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3 Common Life Insurance Mistakes
(and how to avoid them)
By Gary Case

Published in the Idaho Press Tribune Sept. 17, 2010

This column is devoted to your personal and business life insurance. Each mistake has two things in common: first, potentially serious consequences in terms of both expense and aggravation; and second, each can be avoided or corrected quickly and inexpensively if found in time. The IRS does not care if you make these mistakes, but those who must make do with less or with nothing care deeply about them. Previous columns have outlined common life insurance mistakes. Here are others:

The amount of your personal coverage is inadequate for your family’s financial security goals. Who’s going to pay for your family’s food, clothing, shelter and education costs for the next X years? (Figure roughly that to raise a child through age 21— excluding college costs — the average cost exceeds $250,000, with about $70,000 for food alone!) Will those you love have enough after taxes, the payment of debts and other expenses to just go on living? If you haven’t recently checked, how do you know?

Obtain a no-nonsense insurance analysis of what you have and what your family will need if you die — and what you would need if you became disabled. A couple of hours with a competent professional may save your family’s financial way of life. Over and above all the amounts necessary to keep your family at the standard of living you feel is appropriate, consider having your spouse own and be beneficiary of life insurance equal to at least one year’s gross income on your life. This is what is often called a “Survivor’s Shock Absorber.” Psychologically, this “buys time” for the surviving spouse to adjust. He or she knows that — financially, at least — for one whole year nothing has to change and no snap decisions are necessary about moving or making radical adjustments in lifestyle.

 

Your policy is payable outright to your minor children or grandchildren. Improper disposition of assets is one of the most frequent and serious of all estate planning errors. It occurs when the wrong asset goes to the wrong person at the wrong time in the wrong manner. Equal is not necessarily fair. Perhaps your children have different needs. Should they all receive equal shares of your life insurance? Should they receive their shares outright? Are they currently mature enough to handle such a large amount? Are they sophisticated enough to invest it wisely? In many cases, state law will tie up those proceeds and make it expensive or time consuming for minor beneficiaries to use the money. Why? Because minors are under a legal disability. No insurance company will knowingly pay large amounts outright to minor children. So a guardian or custodian will have to be appointed by a court at your children’s expense to dole out their money to them.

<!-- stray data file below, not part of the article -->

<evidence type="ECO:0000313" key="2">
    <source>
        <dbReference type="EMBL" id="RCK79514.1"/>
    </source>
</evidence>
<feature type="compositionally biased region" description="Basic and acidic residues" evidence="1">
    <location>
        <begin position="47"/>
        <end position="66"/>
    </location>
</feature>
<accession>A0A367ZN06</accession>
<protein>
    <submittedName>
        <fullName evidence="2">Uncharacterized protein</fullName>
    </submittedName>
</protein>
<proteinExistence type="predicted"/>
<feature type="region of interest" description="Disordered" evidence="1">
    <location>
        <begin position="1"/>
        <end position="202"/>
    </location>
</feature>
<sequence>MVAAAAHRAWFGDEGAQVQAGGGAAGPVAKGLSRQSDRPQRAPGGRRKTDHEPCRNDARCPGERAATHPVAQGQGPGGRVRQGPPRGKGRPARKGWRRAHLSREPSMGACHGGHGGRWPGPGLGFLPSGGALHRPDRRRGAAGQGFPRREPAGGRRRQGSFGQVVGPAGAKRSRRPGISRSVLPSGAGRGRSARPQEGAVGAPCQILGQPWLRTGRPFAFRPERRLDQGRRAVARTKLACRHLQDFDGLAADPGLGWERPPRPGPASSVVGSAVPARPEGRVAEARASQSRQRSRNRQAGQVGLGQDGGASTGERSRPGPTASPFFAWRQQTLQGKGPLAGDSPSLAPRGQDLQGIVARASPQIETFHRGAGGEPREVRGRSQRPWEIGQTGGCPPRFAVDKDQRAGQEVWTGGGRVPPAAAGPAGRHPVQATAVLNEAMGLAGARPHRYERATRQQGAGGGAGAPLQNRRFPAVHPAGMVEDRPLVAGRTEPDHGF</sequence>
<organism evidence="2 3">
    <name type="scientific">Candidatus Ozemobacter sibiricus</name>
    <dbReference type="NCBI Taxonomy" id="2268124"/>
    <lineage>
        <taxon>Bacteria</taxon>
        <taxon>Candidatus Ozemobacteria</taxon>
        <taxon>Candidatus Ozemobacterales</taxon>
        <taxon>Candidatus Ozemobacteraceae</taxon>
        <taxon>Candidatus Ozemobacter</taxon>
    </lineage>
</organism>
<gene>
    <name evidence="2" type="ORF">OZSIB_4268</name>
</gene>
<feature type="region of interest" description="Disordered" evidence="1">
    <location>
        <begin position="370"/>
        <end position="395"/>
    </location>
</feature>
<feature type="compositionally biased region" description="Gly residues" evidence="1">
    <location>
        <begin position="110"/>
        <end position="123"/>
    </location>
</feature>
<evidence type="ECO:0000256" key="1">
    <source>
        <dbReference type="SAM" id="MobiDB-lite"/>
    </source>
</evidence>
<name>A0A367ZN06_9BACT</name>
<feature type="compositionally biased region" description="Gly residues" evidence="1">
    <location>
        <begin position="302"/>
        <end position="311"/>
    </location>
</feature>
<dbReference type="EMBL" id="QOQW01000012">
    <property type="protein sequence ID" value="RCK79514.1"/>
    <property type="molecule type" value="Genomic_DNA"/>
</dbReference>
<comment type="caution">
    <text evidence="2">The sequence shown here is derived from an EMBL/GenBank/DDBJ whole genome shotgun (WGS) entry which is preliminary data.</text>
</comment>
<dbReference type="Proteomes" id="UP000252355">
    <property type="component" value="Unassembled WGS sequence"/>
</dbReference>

Often, the best solution is to set up a trust for your spouse and children and name the trust as the recipient of your life insurance proceeds. You can build in a great deal of flexibility and sidestep a number of the legal restrictions imposed on outright distributions. This is a much safer and surer way to provide financial security for those who can’t or don’t want to handle large sums of money or other assets. A very cost-effective alternative, where the amount involved is more modest (or for any reason a trust is impractical or not desired), is to have the insurer pay out policy proceeds under what is called a “settlement option,” which provides a steady and consistent small amount of cash monthly over a long period of time.

 


Securities offered through Cambridge Investment Research, Inc., a Broker/Dealer, Member FINRA/SIPC. Investment Advisor Representative, Cambridge Investment Research Advisors, Inc., a Registered Investment Advisor. Cambridge and Cornerstone Financial Planning are not affiliated.